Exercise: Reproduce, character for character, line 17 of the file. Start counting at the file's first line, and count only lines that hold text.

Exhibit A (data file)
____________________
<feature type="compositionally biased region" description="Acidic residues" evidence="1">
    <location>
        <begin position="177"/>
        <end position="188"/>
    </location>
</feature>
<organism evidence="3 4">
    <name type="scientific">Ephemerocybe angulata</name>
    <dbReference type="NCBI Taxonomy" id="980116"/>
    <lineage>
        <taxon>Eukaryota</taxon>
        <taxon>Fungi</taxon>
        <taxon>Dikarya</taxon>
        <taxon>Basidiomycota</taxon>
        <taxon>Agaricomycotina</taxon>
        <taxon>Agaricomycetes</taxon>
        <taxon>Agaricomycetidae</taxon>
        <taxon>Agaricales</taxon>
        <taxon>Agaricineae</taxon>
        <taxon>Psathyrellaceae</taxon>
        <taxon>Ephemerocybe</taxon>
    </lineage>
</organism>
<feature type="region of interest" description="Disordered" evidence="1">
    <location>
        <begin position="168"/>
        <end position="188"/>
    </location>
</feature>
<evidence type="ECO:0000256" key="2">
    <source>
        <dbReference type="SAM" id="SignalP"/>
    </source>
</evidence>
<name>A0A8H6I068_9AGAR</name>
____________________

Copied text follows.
        <taxon>Agaricomycetidae</taxon>